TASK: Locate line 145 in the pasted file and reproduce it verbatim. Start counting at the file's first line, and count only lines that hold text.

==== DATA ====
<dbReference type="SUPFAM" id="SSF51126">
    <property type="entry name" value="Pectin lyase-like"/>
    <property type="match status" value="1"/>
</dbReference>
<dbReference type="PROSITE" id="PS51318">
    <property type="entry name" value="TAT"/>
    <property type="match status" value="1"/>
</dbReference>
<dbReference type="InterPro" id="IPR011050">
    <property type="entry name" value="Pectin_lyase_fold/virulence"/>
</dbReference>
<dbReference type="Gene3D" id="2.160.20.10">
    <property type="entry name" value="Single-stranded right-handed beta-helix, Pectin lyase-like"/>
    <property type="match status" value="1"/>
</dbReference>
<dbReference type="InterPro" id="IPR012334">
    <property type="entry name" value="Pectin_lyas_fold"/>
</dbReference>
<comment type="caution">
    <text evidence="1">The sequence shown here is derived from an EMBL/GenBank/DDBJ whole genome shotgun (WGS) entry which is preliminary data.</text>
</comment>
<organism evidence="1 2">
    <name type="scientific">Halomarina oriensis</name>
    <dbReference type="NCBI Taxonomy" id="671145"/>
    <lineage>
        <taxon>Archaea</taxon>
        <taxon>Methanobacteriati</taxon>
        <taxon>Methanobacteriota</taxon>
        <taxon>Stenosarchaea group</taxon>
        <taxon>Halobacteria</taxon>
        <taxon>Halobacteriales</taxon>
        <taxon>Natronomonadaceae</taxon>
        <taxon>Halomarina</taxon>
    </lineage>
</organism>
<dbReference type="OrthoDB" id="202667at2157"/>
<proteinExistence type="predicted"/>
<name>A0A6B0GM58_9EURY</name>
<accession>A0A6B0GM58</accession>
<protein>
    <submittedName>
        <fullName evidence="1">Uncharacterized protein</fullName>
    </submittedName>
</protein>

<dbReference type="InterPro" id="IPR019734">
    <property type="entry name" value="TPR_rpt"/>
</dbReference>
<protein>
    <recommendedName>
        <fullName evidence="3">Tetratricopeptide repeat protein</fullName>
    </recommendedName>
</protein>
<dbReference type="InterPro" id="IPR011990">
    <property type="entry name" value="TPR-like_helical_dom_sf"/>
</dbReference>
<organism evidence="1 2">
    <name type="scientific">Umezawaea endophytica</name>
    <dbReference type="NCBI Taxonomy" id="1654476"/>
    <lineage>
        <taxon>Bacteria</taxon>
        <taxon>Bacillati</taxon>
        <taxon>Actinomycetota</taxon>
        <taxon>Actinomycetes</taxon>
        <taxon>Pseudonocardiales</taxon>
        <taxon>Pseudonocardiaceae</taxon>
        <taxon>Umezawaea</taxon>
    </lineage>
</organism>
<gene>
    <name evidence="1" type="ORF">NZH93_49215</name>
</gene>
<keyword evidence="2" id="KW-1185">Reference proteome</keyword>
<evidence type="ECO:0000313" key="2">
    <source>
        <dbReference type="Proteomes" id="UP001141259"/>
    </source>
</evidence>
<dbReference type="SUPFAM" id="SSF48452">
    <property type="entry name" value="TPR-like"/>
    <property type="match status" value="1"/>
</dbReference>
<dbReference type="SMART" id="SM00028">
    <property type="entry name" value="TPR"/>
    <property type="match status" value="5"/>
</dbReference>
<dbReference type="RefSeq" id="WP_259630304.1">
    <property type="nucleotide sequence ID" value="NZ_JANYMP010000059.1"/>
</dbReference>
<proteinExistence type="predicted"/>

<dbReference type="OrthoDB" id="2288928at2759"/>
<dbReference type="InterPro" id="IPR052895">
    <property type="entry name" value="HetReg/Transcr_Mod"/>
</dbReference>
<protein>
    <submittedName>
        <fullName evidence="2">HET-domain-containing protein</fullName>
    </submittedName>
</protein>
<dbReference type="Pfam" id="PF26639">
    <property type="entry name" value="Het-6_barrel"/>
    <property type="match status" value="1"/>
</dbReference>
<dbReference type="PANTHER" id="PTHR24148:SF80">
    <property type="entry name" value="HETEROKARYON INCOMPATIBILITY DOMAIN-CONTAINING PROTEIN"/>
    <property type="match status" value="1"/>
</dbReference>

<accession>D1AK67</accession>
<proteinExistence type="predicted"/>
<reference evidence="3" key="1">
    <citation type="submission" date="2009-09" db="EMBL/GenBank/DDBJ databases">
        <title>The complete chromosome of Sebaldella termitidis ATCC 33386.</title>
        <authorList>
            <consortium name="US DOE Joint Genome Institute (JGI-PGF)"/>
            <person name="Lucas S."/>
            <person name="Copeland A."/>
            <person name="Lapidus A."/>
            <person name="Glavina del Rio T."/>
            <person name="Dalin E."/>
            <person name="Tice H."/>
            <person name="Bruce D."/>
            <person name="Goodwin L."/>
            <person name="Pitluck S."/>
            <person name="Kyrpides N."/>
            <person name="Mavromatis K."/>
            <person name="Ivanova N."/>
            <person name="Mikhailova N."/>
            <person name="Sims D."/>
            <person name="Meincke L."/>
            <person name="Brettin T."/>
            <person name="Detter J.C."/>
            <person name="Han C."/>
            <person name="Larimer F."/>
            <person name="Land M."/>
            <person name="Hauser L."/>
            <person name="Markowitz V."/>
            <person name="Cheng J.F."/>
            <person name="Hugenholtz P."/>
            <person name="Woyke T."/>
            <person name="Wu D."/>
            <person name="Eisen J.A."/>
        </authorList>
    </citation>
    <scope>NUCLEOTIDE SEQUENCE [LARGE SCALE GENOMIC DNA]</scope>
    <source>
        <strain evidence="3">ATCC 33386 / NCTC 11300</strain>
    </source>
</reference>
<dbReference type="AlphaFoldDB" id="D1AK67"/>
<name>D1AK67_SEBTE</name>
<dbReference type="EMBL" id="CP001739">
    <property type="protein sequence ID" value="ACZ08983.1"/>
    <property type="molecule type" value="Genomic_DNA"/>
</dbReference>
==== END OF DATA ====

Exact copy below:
        <strain evidence="3">ATCC 33386 / NCTC 11300</strain>